Children Of Women Taking SSRIs During Pregnancy Have Greater Risk Of Brain Malformations
June 24, 2014 by Bob Livingston
A new study in the journal Neuropsychopharmacology has found that children of women treated for depression with any of a group of antidepressants called selective serotonin reuptake inhibitors (SSRIs) while pregnant were more likely to develop brain malformations than children of mothers with no history of depression.
SSRIs include almost all of todayâ€™s major antidepression medications, including Prozac, Paxil, Luvox, Zoloft, Celexa and Lexapro. According to the Centers for Disease Control and Prevention, more than 234 million prescriptions were written for Americans in 2010, including for between 7 percent and 13 percent of all pregnant women.
The study found that a brain malformation called Chiari type 1 was found in 18 percent of the children whose mothers took SSRIs during pregnancy compared to only 3 percent in children whose mothers had no history of depression.
In Chiari type 1, brain tissue in the cerebellum squeezes out into the spinal canal. It is indicated by symptoms of dizziness, headaches and balance and coordination problems that may require surgery. Other indications are irritability when being fed, excessive drooling, a weak cry, trouble gaining weight, weakness of the arms and developmental delays.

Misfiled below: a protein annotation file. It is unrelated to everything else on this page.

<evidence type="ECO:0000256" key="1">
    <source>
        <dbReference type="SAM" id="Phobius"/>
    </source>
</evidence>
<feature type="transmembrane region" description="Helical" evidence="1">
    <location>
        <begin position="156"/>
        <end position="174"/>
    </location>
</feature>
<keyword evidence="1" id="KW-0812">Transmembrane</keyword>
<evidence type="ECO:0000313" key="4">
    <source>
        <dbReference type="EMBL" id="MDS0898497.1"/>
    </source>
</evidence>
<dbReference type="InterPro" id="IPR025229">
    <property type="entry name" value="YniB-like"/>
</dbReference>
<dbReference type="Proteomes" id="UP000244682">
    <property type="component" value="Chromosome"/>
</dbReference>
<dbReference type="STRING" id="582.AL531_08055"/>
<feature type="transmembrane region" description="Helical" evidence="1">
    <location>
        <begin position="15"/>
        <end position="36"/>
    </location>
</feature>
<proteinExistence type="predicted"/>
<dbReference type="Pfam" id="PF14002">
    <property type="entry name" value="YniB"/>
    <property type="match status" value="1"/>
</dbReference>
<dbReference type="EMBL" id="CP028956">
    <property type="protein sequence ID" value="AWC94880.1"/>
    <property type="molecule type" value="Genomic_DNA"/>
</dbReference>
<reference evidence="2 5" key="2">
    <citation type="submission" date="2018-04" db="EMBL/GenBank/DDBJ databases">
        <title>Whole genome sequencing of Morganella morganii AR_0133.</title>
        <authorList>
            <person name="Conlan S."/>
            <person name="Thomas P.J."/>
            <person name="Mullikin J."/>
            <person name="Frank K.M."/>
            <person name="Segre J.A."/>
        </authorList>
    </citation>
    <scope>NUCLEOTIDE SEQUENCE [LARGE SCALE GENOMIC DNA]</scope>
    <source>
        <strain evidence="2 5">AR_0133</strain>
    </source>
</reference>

Children with Chiari type 1 often fall down a lot, have trouble grasping items, have poor hand-eye coordination and other issues.
Numerous studies have linked children born with autism spectrum disorders to women taking SSRIs during the first trimester. And SSRIs are a common denominator in seemingly every mass school shooting taking place.
In 2007, the Food and Drug Administration issued a black box warning on SSRIs because of â€śincreased risks of suicidal thinking and behavior, known as suicidality, in young adults ages 18 to 24 during initial treatment (generally the first one to two months).â€ť